American Dream Quotes
1. Socialism never took root in America because the poor see themselves not as an exploited proletariat but as temporarily embarrassed millionaires.
2. Every now and then when your life gets complicated and the weasels start closing in, the only cure is to load up on heinous chemicals and then drive like a bastard from Hollywood to Las Vegas … with the music at top volume and at least a pint of ether.
3. If wealth was the inevitable result of hard work and enterprise, every woman in Africa would be a millionaire.
4. And when I speak, I don’t speak as a Democrat. Or a Republican. Nor an American. I speak as a victim of America’s so-called democracy. You and I have never seen democracy – all we’ve seen is hypocrisy. When we open our eyes today and look around America, we see America not through the eyes of someone who has enjoyed the fruits of Americanism. We see America through the eyes of someone who has been the victim of Americanism. We don’t see any American dream. We’ve experienced only
the American nightmare.
5. And in the end, we were all just humans, drunk on the idea that love, only love, could heal our brokenness.
6. You’re just another american who is willfully ignorant of the big red, white and blue dick being shoved up your asshole every day… The owners of this country know the truth… it’s called the American dream because you have to be asleep to believe it!
7. The assumption that you everyone else is like you. That you are the world. The disease of consumer capitalism. The complacent solipsism.
8. I’ve always resented the smug statements of politicians, media commentators, corporate executives who talked of how, in America, if you worked hard you would become rich. The meaning of that was if you were poor it was because you hadn’t worked hard enough. I knew this was a lie, about my father and millions of others, men and women who worked harder than anyone, harder than financiers and politicians, harder than anybody if you accept that when you work at an unpleasant job that makes it very hard work indeed.
9. Many years ago I was so innocent I still considered it possible that we could become the humane and reasonable America so many members of my generation used to dream of. We dreamed of such an America during the Great Depression, when there were no jobs. And then we fought and often died for that dream during the Second World War, when there was no peace. But I know now that there is not a chance in hell of America becoming humane and reasonable. Because power corrupts us, and absolute power corrupts us absolutely. Human beings are chimpanzees who get crazy drunk on power. By saying that our leaders are power-drunk chimpanzees, am I in danger of wrecking the morale of our soldiers fighting and dying in the Middle East? Their morale, like so many lifeless bodies, is already shot to pieces. They are being treated, as I never was, like toys a rich kid got for Christmas.
10. People are continually pointing out to me the wretchedness of white people in order to console me for the wretchedness of blacks. But an itemized account of the American failure does not console me and it should not console anyone else. That hundreds of thousands of white people are living, in effect, no better than the “niggers” is not a fact to be regarded with complacency. The social and moral bankruptcy suggested by this fact is of the bitterest, most terrifying kind.
11. America is not so much a nightmare as a non-dream. The American non-dream is precisely a move to wipe the dream out of existence. The dream is a spontaneous happening and therefore dangerous to a control system set up by the non-dreamers.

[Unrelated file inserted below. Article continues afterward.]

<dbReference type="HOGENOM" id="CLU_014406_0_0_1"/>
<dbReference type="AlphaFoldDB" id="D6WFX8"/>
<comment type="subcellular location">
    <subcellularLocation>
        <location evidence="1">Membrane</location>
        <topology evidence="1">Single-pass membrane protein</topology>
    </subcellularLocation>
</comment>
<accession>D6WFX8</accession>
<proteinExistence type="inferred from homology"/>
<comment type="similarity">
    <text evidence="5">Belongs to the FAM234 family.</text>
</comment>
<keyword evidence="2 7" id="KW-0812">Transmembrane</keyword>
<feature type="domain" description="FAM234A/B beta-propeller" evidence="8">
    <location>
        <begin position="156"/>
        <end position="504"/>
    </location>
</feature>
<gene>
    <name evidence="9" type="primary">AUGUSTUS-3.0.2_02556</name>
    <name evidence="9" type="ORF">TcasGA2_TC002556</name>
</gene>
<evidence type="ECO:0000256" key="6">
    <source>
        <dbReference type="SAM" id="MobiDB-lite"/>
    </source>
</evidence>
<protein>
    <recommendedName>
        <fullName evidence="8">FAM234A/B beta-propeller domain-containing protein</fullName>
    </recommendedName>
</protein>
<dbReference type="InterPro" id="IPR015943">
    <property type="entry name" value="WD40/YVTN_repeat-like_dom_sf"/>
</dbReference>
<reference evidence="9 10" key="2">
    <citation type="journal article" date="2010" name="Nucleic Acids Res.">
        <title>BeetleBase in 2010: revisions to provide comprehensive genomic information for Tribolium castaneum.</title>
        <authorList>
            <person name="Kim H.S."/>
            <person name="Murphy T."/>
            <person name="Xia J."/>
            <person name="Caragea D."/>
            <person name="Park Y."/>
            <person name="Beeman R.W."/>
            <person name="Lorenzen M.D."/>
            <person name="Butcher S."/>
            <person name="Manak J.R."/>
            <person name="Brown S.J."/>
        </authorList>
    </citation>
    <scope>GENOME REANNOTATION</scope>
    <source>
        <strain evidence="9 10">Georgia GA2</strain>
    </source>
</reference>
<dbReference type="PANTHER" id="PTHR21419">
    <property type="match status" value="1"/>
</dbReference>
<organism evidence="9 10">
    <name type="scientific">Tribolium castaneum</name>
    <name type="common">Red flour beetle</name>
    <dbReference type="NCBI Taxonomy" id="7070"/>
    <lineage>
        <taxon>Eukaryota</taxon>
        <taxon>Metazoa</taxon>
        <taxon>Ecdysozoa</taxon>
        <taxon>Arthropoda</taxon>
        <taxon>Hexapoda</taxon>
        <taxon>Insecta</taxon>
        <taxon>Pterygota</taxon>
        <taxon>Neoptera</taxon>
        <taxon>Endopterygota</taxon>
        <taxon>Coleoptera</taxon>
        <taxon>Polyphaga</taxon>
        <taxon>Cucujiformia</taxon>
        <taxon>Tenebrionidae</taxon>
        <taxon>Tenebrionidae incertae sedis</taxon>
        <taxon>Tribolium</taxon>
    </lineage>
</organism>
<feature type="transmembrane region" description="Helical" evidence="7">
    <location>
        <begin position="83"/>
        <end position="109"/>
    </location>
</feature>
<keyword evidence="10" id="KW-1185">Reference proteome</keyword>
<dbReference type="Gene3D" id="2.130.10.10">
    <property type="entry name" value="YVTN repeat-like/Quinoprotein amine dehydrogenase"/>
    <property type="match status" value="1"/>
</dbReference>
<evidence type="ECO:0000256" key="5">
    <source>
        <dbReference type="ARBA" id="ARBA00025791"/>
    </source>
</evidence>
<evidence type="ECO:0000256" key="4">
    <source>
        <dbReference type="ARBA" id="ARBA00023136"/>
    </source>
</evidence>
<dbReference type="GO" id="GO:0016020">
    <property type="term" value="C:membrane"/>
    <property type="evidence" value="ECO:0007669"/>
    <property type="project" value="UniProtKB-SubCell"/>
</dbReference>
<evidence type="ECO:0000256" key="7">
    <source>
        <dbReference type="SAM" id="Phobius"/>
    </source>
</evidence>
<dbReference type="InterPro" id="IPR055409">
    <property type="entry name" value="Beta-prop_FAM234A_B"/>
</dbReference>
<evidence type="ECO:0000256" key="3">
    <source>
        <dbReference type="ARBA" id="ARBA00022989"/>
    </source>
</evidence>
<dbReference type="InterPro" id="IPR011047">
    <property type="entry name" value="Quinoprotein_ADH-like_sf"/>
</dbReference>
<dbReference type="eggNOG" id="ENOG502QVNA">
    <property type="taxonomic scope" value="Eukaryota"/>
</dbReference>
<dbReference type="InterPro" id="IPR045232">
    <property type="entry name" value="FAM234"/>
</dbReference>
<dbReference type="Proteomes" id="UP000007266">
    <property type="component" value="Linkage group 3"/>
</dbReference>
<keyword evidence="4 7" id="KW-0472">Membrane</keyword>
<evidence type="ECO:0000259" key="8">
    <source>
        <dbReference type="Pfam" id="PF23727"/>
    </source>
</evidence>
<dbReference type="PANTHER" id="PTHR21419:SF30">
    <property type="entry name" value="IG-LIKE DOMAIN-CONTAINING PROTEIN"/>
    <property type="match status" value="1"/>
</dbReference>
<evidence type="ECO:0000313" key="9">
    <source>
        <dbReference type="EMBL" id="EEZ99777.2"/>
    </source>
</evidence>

12. Dat’s what they say of this cauntry back home, Kath: ‘America, the land of milk and honey.’ Bot they never tell you the milk’s gone sour and the honey’s stolen.
13. …all these things were part of the business of dreams. He had learned not to laugh at the advertisements offering to teach writing, cartooning, engineering, to add inches to the biceps and to develop the bust
14. I live in a house over there on the Island, and in that house there is a man waiting for me. When he drove up at the door I drove out of the dock because he says I’m his ideal.
15. I say, I can not identify that thing which is called happiness, that thing whose token is a laugh, or a smile, or a silent serenity on the lip. I may have been happy, but it is not in my conscious memory now. Nor do I feel a longing for it, as though I had never had it; my spirit seeks different food from happiness, for I think I have a suspicion of what it is. I have suffered wretchedness, but not because of the absence of happiness, and without praying for happiness. I pray for peace — for motionlessness — for the feeling of myself, as of some plant, absorbing life without seeking it, and existing without individual sensation. I feel that there can be no perfect peace in individualness. Therefore, I hope one day to feel myself drank up into the pervading spirit animating all things. I feel I am an exile here. I still go straying.
16. Harry had worked his way through the American Dream and come to the conclusion that is was composed of a good lunch and a deep red wine that could soar.
17. The disruption of the anticipated American future that was simply to have unrolled out of the solid American past, out of each generation’s getting smartersmarter for knowing the inadequacies and limitations of the generations beforeout of each new generation’s breaking away from the parochialism a little further, out of the desire to go the limit in America with your rights, forming yourself as an ideal person who gets rid of the traditional Jewish habits and attitudes, who frees himself of the pre-America insecurities and the old, constraining obsessions so as to live unapologetically as an equal among equals.
18. What I saw in Flint was a microcosm of the way the government treats the undocumented everywhere, making the conditions in this country as deadly and toxic and inhumane as possible so that we will self-deport. What I saw in Flint was what I had seen everywhere else, what I had felt in my own poisoned blood and bones. Being killed softly, silently, and with impunity.